NewsChannel 6 told you a driver’s refusal to take the breathalyzer test could not be used as evidence in a trial.
A week later after the new DUI law passed, law enforcement has a better understanding of how to handle those who are DUI.
Georgia lawmakers are changing the way law enforcement, and prosecutors handle DUI cases.
They have to provide more information to prove a driver was driving under the influence.
It’s then under a judge’s discretion for law enforcement to obtain a warrant for a blood or urine test.
“Okay officer I believe that you do base on all of the information that you have shown me,” said Cheif Deputy Lewis Blanchard. “From the body-camera footage, and testimony; here is a warrant to take their blood.”
Chief Blanchard says for Burke County deputies; it’s their call if a warrant is needed. However, if there is a car accident or a fatality…
“If you are involved in either of those, it doesn’t matter if you refuse or not,” explained Blanchard. “If we have enough information or probable cause for a warrant, we will secure a warrant, we will draw your blood and will proceed with the case.”
Refusing to take the breathalyzer test can lead to your license being taken away.
“The Department of Driver Services is automatically going to suspended your license for up to one year, and you’re still going to jail for DUI,” said Blanchard.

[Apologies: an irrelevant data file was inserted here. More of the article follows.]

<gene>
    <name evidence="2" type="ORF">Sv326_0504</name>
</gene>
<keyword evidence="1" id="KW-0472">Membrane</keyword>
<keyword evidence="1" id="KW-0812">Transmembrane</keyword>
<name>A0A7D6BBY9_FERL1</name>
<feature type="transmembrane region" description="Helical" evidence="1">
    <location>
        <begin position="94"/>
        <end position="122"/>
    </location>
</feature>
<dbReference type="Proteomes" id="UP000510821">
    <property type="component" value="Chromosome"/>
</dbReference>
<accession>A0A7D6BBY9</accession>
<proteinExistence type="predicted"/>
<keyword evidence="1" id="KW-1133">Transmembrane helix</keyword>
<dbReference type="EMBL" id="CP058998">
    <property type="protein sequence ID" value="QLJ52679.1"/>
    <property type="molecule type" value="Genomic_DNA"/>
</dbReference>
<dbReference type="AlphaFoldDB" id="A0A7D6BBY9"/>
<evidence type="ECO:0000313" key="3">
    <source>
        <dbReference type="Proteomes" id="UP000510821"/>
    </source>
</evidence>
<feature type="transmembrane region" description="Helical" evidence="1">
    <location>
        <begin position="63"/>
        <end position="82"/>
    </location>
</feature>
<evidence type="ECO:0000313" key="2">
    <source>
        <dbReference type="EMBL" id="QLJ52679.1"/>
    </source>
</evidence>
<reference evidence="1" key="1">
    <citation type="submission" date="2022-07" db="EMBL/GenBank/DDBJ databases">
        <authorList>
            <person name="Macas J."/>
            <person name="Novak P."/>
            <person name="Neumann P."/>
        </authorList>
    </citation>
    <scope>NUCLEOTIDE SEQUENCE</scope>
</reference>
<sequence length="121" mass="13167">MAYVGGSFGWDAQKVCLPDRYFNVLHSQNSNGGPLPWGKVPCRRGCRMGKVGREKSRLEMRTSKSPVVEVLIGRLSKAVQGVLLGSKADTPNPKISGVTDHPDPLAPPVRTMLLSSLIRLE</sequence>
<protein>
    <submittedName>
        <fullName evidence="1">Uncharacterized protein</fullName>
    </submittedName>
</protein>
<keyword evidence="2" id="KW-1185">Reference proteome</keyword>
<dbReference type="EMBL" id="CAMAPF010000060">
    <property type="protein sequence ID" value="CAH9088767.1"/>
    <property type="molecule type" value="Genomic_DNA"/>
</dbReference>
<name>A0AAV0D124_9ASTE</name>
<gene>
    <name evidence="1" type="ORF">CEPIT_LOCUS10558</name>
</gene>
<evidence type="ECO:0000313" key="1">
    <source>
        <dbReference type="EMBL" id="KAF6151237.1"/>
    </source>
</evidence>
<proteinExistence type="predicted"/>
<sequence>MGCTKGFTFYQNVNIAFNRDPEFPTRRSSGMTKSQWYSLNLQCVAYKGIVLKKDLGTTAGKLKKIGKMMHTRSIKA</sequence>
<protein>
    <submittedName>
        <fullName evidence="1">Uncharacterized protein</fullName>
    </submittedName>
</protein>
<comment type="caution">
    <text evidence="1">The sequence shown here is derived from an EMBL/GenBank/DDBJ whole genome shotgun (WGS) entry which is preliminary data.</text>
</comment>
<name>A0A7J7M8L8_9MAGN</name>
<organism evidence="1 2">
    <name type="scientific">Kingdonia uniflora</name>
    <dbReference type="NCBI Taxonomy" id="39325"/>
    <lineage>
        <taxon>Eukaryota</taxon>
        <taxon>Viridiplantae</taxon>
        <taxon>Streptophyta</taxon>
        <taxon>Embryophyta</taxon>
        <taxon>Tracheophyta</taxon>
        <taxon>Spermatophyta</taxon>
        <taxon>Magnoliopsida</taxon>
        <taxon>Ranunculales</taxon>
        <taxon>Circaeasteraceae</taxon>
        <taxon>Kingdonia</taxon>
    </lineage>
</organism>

Burke County Sheriff’s Office Chief Deputy says different cities and counties will be policing the law differently.
“We don’t believe at this particular juncture are going to go further to somebody who is refusing; to get a warrant to hold them down to take their blood,” explained Blanchard.
Chief Blanchard told NewsChannel 6 reporter Devin Johnson, the law makes it harder for those enforcing the law, but they will continue to do everything to enforce road safety.
“If you are driving DUI on the roads in Georgia, you will be arrested, and we will do whatever it takes to make sure you’re convicted,” said Blanchard.
The National Highway Traffic Safety Administration reports every day, almost 30 people in the United States die in drunk-driving crashes.
Drunk-driving crashes claim more than 10,000 lives per year.
Photojournalist: Antony Sherrod